This is the first machine with an oscillating "bullet-shape" shuttle and long bobbin that we have actually tried to use. Since the machine is in such good condition and also attractive for the era, we wanted to keep it on display but also get some use out of it.
There were problems at first which we fiddled with for several weeks after bringing the machine home. A small burr on the shuttle caused skipped stitches, bird-nests of thread in spots on the bottom of the fabric, puckering, etc. Knowing very little about its operation, Jim slowly rotated the balance hand wheel until the lower thread hung up. He then carefully isolated the source. With both slide plates open, it was just a matter of continually rotating the wheel toward oneself and watching the thread being pulled over and around the shuttle. The burr, which was on the bobbin rear-end, was sanded off and the area polished resulting in perfect stitches. In fact, the burr, by preventing consistent stitching, may be why the machine appears to have had little use.
A new electrical cord was made by cutting a new 15-foot extension cord into two pieces. After cutting off the multiple outlet, a 5-ft. section was used for the foot control. The remaining 10-ft. was used for the power supply line. The male end of the cord was retained for the power input.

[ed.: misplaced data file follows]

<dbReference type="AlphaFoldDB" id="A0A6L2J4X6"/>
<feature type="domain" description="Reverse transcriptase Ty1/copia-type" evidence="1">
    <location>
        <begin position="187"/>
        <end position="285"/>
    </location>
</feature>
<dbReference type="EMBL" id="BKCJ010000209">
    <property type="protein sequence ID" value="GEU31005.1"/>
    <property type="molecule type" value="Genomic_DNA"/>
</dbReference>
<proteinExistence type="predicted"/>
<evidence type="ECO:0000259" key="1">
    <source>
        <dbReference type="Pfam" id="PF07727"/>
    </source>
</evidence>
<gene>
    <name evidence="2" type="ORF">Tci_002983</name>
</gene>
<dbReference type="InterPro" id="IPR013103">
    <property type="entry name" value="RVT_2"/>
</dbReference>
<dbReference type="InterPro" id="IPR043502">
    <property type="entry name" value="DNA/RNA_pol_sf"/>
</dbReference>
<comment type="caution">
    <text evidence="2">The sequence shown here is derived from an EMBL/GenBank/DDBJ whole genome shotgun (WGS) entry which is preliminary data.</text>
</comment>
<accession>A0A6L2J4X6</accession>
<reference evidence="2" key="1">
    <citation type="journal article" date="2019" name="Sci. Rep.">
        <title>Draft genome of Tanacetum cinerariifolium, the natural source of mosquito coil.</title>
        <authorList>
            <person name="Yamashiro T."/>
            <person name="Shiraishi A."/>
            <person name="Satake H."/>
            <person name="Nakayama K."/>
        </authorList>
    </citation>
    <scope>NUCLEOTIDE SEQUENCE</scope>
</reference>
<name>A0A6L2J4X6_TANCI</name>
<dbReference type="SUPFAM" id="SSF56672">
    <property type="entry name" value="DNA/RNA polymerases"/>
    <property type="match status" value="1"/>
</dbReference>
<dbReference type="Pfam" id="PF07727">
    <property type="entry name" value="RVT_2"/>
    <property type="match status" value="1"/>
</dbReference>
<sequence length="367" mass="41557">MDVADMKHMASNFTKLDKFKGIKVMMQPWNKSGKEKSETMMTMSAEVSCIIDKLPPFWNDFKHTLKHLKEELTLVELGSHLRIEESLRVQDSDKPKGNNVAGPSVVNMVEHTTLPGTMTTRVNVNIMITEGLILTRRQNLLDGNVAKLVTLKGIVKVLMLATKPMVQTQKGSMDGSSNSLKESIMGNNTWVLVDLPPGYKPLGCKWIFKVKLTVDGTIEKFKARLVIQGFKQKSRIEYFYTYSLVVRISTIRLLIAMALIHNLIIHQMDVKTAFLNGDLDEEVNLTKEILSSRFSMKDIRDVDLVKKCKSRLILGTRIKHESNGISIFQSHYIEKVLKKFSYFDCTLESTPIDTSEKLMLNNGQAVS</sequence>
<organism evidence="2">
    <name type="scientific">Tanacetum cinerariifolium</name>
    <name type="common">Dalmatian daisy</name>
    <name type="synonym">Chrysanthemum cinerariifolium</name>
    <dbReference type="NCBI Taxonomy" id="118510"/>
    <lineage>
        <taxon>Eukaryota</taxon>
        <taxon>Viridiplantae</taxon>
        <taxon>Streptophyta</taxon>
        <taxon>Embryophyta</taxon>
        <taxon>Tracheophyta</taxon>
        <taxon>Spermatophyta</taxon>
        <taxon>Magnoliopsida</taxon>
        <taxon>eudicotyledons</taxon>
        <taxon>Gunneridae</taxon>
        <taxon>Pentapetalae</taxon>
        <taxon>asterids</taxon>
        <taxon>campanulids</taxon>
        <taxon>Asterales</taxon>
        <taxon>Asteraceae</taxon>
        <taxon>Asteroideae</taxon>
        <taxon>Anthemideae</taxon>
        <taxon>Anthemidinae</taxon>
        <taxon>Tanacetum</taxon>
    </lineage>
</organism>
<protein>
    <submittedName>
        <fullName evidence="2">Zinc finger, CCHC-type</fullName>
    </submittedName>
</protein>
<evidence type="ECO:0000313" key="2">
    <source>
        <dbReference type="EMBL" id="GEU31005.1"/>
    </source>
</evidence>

The spring that holds the bobbin winder follower against the heart-shaped cam is either broken or not connected properly and is on our to-do list.
The machine is 3/4 size and uses 15 X 1 needle. The downside of this 128 is that it sews only forward. The feed dogs can't be lowered but they can be covered by accessory plates. The stitch length is adjusted by turning a knob above the logo; however, there is no indication other than physically inspecting your work to determine your stitch length.
Jim waxed the 128 with automotive wax which removed paint oxidation. Care was exercise to ensure that the decals were not damaged.
The image below shows the slotted hand- or balance-wheel. The wheel is quite large but the added inertia causes the machine to run smoothly. The slotting certainly adds a nostalgic touch